Adverse events during early development may lead to an increased risk of developing PLIKS. Although the status of PLIKS in relation to clinical disorders such as schizophrenia is not clear, the similarity between these results and findings reported for schizophrenia indicates that future studies of PLIKS may help us to understand how psychotic experiences and clinical disorders develop throughout the life-course.
The combination of spatial and spectral resolution allow us to use Chandra in the study regions of massive star formation which had been inaccessible even from the ground until the last decade. IRAC and MIPS data from Spitzer can be combined with the X–ray data to provide insight into the presence of a disk and the activity of the star. The total package allows us to better understand the evolution of the clusters. We have an ongoing program to study several young star forming clusters including distant clusters between 1-3 kpc which support O stars, RCW 38, NGC 281 and RCW 108 and well as clusters within a kpc including IRAS 20050+2720 and NGC 1579, which is a small cluster centered on the Be star LkHα101 and is of uncertain distance although the X-ray data help us refine the current distance estimates. Given the space constraints we only discuss RCW 108 below.
Objectives: This study assesses the
implications and cost-effectiveness of extending the role of midwives to
include the routine (24-hour) examination of the healthy newborn usually
carried out by junior doctors.
We have photometrically identified eleven candidate brown dwarfs in 0.2 deg2 of the Orion OB1b association. This is consistent with a rising mass function down to ~0.06M⊙. Assuming the IMF of Kroupa (2002) this suggests a population of 40–200 brown dwarfs per deg2 (0.01M<0.075M⊙).
As part of our ongoing research into low–mass star formation in Orion, we have obtained deep photometric and spectroscopic observations of PMS objects in the σ Orionis cluster and near the other O stars in the belt of Orion. The photometry indicates the existence of objects with masses as low as 0.01 M⊙ (100 Mjup). Spectroscopic follow-up has confirmed the sub-stellar nature of the candidate object tested.
The Orion OB associations are one of the richest star forming regions in the local galaxy. Recently, we have made a concentrated effort to study the stars near belt of Orion within the Orion OB1a and OB1b associations. ROSAT observations totaling 100 Ksec of this region have been supplemented with ground based spectroscopy and photometry (Wolk 1996). These data demonstrated the clear existence of a 1-5 Myr old pre–main sequence of stars with common space motion and density of sources reaching a maximum at the location of σ Orionis. The confluence of this data lead us to conclude that the stars near σ Orionis form a young stellar cluster with a central density of at least 50 stars/pc3 (Walter et al. 1997, Walter et al. 1998). Similar clusters of older stars seem to exist near the other O stars in the belt of Orion.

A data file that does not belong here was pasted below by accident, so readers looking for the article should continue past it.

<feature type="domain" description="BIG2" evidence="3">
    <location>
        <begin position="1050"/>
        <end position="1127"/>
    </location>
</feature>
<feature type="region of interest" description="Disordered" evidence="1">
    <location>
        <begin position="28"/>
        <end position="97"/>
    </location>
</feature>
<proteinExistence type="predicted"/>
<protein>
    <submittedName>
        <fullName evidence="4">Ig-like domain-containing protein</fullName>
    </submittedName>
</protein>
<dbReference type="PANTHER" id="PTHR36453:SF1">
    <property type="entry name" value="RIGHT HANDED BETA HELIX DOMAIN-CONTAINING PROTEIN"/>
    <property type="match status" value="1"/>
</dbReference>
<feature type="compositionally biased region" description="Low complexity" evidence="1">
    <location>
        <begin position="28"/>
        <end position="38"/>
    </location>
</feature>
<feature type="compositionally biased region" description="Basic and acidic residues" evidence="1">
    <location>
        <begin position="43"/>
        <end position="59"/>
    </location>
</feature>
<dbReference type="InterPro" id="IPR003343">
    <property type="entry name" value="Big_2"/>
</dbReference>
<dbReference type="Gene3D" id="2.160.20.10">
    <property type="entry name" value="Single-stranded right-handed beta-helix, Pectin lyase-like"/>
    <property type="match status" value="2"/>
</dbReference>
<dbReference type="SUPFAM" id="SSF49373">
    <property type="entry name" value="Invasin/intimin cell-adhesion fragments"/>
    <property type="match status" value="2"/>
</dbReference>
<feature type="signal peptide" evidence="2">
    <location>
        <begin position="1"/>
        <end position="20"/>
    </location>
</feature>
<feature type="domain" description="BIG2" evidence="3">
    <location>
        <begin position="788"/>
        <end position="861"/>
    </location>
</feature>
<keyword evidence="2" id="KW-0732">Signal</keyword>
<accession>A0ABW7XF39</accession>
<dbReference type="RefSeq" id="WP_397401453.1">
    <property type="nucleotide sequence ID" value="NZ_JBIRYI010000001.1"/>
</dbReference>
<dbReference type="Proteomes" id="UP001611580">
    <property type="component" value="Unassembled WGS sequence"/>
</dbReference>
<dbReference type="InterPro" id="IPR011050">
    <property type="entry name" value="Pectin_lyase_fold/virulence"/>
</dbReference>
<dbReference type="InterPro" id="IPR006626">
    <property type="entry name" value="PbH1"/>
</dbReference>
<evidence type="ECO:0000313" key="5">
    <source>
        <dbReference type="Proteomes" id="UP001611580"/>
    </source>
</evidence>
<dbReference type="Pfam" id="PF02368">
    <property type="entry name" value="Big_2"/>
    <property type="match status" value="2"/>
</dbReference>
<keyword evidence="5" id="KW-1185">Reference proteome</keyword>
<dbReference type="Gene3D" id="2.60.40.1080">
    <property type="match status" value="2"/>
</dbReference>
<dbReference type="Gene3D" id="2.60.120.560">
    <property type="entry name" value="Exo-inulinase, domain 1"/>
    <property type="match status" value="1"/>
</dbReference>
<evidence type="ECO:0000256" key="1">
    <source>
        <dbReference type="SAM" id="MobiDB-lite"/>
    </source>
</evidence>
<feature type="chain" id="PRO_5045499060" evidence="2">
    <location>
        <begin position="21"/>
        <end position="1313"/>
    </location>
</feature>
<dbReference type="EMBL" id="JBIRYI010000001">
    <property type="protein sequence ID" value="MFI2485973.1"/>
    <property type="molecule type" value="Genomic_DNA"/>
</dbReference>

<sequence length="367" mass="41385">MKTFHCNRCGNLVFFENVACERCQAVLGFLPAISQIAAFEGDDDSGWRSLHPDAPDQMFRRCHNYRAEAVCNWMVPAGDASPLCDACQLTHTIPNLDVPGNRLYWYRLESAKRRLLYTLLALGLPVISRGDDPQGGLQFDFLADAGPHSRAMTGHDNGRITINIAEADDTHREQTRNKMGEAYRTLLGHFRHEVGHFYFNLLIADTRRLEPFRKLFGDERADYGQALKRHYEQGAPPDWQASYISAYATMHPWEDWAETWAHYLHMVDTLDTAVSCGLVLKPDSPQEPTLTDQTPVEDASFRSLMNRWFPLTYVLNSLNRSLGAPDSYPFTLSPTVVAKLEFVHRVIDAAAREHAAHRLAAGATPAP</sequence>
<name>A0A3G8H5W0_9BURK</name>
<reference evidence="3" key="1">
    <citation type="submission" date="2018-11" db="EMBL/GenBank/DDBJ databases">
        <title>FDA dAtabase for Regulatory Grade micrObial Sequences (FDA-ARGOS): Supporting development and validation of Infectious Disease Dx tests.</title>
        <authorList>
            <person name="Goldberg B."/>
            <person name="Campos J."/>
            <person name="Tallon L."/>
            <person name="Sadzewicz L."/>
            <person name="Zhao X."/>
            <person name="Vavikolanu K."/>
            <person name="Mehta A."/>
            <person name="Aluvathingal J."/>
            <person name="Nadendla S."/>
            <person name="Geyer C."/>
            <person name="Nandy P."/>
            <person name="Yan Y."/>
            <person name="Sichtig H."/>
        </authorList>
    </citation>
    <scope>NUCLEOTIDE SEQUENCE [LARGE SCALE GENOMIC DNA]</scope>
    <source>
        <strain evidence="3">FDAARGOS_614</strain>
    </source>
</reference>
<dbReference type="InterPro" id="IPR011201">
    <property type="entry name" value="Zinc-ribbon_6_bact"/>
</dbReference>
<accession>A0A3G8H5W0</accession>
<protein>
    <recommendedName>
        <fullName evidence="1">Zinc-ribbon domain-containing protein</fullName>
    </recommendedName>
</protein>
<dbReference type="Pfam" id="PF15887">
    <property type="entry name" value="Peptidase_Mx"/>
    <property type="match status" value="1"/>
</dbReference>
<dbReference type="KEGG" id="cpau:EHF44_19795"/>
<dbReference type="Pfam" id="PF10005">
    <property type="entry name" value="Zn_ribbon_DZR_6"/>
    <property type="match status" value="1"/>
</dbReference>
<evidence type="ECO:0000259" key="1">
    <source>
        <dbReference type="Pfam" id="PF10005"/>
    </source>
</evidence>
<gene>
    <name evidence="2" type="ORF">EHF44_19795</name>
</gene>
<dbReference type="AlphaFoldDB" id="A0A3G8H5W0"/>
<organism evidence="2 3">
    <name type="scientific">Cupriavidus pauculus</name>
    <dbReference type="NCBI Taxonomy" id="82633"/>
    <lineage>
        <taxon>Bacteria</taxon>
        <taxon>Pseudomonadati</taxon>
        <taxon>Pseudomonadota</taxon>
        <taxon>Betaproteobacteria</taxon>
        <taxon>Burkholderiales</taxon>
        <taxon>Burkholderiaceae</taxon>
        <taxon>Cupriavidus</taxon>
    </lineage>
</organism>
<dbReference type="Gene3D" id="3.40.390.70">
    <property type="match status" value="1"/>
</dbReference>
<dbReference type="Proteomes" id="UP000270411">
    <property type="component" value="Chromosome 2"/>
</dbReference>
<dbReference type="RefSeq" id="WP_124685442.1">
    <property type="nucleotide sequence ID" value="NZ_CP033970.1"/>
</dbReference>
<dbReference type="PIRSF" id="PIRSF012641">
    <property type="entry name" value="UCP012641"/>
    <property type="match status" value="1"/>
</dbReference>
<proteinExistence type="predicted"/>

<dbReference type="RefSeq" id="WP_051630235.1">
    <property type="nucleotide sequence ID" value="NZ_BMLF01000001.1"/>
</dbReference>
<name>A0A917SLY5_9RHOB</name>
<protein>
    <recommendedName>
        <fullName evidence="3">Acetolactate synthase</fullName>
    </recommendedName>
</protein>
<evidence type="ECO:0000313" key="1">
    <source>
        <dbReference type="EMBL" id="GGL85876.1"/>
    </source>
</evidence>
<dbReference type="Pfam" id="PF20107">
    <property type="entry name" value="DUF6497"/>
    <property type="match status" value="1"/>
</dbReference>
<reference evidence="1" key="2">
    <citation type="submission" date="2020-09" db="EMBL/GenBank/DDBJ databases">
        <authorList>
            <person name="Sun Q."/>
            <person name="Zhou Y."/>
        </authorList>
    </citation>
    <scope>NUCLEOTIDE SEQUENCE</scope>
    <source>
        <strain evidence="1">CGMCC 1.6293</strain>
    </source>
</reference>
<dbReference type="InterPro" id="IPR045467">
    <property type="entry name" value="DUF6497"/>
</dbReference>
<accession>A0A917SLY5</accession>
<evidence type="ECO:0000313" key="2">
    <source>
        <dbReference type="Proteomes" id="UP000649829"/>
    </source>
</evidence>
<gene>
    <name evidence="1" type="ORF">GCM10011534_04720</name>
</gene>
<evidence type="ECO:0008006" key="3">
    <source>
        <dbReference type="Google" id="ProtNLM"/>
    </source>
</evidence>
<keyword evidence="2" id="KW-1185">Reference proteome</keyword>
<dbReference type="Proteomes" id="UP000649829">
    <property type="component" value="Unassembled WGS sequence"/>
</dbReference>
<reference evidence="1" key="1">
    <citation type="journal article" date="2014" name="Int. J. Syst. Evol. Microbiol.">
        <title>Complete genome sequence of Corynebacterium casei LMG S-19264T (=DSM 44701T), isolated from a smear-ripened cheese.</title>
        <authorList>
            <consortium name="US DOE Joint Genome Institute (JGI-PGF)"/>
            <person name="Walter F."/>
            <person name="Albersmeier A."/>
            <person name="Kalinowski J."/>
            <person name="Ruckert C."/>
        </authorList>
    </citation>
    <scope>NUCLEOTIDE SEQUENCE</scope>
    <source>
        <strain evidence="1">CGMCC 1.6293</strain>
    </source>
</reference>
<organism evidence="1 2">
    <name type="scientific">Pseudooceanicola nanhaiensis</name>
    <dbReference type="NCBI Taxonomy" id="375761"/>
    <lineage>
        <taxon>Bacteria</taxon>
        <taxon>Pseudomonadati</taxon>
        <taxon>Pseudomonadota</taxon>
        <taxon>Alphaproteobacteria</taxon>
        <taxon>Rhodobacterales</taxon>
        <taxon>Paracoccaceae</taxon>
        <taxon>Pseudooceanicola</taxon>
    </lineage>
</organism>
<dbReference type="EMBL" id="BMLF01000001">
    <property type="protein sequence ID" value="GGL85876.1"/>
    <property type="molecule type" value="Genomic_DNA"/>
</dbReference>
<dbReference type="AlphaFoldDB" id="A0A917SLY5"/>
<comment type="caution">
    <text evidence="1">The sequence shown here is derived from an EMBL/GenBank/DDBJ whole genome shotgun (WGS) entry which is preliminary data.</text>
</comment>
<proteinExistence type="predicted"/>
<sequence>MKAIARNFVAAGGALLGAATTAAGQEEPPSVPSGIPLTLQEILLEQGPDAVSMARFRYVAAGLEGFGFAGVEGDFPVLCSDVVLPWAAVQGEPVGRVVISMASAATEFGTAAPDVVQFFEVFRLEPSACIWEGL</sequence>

Forty-seven children with non-organic failure to thrive (NOFT) were identified from a whole-population survey of children's growth and development. A significant proportion (N=17) of these 47 children were found to have oral-motor dysfunction (OMD) identified using a previously validated assessment tool. NOFT children with OMD and those with normal oral-motor function (N=30) were compared in order to ascertain whether there were any neurodevelopmental differences which might explain this finding. We hypothesized that children with OMD might have a subtle neurodevelopmental disorder. Few psychosocial variables discriminated the two groups. However, cognitive stimulation within the home and cognitive-growth fostering during mealtimes was much poorer for children with OMD. Some evidence has suggested that NOFT children with OMD may be ‘biologically’ more vulnerable from birth. We suggest that the continued use of the term ‘non-organic’ to describe failure to thrive in such children is questionable and requires redefining.
We report on the observation of optical quenching of persistent photoconductivity (PPC) in unintentionally doped n-type GaN films. The PPC is induced by subbandgap illumination between room temperature and 77K. The corresponding decay, which.is thermally activated, is substantially increased upon low energy illumination, e.g. illumination by wavelengths between 1O50nm and 700nm. We measure the saturation conductivity under simultaneous illumination with excitation and quenching light and find that some wavelengths can induce both excitation and quenching of photoconductivity. Additionally, we present a preliminary investigation of the spectral dependence of the quenching effect. A simulation indicates only a weak spectral dependence of the quenching cross-sections in the wavelength range from 470nm–1050nm.
Laser-assisted dry etching of lithium niobate, LiNbO3, as well as other electro-optic materials could be an industrially important process in the fabrication of optical waveguides. In this investigation, an excimer laser (ArF; 193nm) was used to conduct etching reactions using nitrogen trifluoride, NF3. Enhancement of etching was observed by comparing the etch rate for a gas assisted process with that of a purely photoablative process. Chemical analysis of the etched features via Auger electron spectroscopy and correlation of a simple rate equation with the experimental data revealed that lasersurface interactions are responsible for the laser-assisted etching process.